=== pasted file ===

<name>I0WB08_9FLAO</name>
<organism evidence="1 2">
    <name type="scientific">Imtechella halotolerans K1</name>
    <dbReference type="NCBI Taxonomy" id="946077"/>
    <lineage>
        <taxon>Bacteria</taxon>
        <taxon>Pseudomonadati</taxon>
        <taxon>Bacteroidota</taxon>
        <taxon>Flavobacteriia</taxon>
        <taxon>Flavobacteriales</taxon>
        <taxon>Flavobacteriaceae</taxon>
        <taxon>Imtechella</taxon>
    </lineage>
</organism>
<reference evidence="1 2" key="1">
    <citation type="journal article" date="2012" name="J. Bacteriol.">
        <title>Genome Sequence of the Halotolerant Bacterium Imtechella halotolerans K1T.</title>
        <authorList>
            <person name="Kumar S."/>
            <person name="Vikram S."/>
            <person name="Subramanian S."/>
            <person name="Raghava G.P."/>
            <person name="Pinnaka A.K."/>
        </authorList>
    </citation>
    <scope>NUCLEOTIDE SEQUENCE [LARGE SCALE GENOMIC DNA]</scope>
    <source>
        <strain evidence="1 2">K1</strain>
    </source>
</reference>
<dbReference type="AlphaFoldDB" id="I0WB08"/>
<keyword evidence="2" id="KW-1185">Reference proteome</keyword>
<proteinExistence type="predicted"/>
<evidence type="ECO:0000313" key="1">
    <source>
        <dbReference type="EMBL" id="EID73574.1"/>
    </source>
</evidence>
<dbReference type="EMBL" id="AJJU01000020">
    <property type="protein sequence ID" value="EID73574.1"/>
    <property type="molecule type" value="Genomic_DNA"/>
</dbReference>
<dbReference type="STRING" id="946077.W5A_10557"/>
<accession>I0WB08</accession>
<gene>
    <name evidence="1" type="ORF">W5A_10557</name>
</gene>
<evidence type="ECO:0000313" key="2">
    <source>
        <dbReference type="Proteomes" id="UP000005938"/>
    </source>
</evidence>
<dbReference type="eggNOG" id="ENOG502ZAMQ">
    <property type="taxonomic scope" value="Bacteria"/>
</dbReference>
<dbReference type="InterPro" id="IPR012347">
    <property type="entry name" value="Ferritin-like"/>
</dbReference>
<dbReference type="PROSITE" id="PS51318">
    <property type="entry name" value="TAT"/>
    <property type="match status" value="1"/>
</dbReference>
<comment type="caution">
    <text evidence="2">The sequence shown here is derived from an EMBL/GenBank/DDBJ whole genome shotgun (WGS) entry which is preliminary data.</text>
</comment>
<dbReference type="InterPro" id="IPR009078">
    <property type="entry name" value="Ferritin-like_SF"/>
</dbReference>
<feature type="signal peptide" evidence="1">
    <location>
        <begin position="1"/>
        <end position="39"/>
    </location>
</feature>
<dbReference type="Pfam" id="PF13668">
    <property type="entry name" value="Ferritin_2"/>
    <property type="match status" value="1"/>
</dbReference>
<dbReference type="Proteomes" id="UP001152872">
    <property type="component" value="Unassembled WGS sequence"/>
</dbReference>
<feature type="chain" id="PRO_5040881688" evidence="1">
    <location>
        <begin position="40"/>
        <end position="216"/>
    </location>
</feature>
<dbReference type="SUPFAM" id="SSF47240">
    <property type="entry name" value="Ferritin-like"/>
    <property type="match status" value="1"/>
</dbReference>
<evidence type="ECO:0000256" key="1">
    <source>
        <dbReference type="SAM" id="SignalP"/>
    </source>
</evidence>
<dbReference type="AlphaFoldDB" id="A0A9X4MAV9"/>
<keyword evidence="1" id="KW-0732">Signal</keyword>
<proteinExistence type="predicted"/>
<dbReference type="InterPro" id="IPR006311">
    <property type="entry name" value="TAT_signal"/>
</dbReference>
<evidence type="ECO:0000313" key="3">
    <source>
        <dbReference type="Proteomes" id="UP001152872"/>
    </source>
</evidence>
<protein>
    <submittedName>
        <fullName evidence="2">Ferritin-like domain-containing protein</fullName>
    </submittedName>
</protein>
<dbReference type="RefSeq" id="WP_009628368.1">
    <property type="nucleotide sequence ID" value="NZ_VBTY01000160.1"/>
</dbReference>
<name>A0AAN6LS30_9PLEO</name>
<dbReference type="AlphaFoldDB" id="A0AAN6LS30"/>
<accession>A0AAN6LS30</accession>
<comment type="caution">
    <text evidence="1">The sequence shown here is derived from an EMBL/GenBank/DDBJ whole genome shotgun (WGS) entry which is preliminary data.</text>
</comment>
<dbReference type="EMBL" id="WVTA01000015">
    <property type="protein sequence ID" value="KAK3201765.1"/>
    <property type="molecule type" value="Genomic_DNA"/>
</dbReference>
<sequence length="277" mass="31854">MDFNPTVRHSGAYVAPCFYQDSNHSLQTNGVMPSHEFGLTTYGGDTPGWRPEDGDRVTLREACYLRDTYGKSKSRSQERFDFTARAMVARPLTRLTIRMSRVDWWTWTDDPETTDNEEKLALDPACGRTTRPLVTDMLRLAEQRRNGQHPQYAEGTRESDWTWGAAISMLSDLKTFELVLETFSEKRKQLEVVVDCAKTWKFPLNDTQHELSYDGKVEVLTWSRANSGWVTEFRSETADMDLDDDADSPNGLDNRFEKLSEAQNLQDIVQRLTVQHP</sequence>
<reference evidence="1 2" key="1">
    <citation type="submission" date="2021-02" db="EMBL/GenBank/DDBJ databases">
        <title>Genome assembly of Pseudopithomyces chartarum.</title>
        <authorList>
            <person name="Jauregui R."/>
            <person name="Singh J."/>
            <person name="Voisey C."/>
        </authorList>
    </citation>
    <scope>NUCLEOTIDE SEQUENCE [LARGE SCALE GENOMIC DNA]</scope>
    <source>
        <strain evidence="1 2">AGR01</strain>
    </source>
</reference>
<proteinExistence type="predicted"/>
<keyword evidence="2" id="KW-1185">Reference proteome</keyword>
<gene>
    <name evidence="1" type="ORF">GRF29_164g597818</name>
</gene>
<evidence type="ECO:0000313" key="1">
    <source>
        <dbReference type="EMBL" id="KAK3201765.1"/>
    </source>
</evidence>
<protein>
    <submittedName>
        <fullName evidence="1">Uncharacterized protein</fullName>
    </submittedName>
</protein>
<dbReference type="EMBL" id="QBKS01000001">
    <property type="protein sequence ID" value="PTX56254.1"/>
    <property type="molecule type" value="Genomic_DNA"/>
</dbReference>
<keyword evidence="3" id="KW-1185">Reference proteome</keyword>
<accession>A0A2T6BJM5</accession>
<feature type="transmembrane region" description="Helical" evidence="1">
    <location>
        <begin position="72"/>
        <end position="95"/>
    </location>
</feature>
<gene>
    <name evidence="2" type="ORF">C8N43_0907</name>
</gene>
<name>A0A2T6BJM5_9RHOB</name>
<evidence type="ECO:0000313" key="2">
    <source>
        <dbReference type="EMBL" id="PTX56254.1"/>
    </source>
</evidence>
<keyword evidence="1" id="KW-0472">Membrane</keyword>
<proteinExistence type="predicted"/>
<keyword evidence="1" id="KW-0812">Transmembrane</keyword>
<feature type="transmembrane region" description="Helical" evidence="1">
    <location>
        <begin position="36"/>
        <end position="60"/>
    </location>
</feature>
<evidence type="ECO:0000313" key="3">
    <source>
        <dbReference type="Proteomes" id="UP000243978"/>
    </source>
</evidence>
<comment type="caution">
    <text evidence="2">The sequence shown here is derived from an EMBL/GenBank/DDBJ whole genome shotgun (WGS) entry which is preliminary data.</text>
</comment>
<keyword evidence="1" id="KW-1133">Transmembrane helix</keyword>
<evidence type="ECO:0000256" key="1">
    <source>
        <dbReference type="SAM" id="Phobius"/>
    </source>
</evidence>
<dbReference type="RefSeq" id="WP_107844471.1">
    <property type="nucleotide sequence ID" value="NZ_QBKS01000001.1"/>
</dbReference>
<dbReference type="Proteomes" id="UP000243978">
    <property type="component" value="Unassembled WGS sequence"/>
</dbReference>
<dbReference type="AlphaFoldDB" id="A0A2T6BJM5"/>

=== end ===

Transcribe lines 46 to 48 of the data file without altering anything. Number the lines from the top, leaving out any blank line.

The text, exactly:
    <name evidence="1" type="ORF">W5A_10557</name>
</gene>
<evidence type="ECO:0000313" key="2">